sorry for the long post, anyway..keep the ideas/experiences/info coming!
  21. scottkifnw macrumors regular


    Jan 17, 2008
    Trophy Club, TX
    Other things to consider

    DSLRs are really mini-computers. It is not only important to shoot, and like the feel of the camera. Be sure the menus are laid out well for you.

    I would recommend something like Photoshop Elements 8 for Mac.

    If you have a half decent body, really, it is the lens that is the most important thing. Be sure that you can change lenses on your new camera.


  22. RWil85 thread starter macrumors 6502a

    Aug 2, 2010
    just saw "D3000 SLR Digital Camera with 18-55mm VR Lens" for $500...decent buy?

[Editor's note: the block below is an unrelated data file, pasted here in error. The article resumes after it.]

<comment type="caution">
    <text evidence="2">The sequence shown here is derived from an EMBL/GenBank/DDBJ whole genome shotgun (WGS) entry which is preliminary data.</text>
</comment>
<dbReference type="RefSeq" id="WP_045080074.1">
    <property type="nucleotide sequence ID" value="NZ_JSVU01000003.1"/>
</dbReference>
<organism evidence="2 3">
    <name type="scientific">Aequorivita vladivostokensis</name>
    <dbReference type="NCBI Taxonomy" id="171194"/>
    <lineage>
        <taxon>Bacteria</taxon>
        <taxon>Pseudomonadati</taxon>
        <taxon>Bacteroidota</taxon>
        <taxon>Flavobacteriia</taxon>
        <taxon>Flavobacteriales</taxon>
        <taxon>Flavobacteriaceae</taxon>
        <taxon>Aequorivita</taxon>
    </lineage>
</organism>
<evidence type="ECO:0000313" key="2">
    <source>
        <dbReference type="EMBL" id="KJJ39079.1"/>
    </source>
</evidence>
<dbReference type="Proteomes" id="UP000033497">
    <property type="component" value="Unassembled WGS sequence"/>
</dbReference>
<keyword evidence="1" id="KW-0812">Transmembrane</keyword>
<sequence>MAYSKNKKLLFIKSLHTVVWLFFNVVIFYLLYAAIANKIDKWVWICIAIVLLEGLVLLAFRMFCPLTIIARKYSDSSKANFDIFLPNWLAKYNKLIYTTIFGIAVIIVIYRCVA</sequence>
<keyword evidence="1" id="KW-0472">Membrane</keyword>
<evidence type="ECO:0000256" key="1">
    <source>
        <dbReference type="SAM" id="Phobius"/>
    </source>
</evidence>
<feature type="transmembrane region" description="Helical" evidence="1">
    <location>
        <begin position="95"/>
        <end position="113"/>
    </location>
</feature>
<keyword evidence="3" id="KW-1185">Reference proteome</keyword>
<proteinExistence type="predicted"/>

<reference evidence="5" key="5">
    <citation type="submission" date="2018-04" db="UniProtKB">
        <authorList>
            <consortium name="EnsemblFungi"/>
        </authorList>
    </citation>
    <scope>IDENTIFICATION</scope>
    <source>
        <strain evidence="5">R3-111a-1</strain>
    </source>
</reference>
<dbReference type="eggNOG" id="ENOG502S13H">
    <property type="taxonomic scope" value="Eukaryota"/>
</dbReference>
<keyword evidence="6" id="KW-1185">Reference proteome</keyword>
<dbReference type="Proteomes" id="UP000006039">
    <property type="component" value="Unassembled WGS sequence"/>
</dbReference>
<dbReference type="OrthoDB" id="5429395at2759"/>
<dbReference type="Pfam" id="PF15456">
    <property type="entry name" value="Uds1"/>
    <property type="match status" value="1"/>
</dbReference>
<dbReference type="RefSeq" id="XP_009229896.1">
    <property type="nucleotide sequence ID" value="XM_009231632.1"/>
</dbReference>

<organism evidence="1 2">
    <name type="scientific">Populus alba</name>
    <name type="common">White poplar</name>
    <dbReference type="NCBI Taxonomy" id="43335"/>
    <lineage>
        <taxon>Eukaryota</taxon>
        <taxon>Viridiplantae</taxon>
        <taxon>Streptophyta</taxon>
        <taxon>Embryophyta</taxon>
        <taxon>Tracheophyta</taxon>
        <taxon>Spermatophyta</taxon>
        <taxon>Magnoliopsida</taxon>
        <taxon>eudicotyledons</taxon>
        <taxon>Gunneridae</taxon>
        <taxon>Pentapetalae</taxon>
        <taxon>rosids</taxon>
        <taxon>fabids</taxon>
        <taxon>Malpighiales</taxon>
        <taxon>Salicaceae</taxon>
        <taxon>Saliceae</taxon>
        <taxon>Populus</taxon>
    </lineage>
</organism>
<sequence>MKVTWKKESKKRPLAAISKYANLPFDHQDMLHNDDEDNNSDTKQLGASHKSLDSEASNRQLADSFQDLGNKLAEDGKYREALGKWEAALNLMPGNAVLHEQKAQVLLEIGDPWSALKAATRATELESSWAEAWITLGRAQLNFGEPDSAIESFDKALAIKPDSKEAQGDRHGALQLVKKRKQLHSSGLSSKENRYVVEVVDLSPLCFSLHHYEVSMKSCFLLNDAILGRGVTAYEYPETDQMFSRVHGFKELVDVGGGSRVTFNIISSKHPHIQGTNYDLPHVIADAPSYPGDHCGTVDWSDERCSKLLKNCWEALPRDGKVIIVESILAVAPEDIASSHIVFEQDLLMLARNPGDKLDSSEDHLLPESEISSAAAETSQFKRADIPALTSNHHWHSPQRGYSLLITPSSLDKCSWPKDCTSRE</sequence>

23. Matty-p macrumors regular

    Apr 3, 2010
    Thats a relitively good deal i take it that's new ?

    Pa don't forget memory cards order from amazon or something as retail shops rip you off get 2 or three class 4 or preferably class 6. 8gb sd cards
  24. RWil85 thread starter macrumors 6502a

    Aug 2, 2010
    Yes, that is the price for a brand new camera.

    Thanks for the info pertaining to the SD cards..I already have a couple 8gbs - was planning on picking up a decent 16gb to top it off..
  25. compuwar macrumors 601


    Oct 5, 2006
    Northern/Central VA
    Personally, I wouldn't worry too much about menus unless you find that you're using a particular function often and it's the only way to access that function.

    While I generally shoot with high-end bodies that have lots more bottons to stay out of the menu system, I find that even when I shoot with friend's cameras I'll generally only use the menu system occasionally.

    While switching cards is a pain, keep in mind that if everything is on a single card and that card gets lost/damaged/corrupted, that's all your images.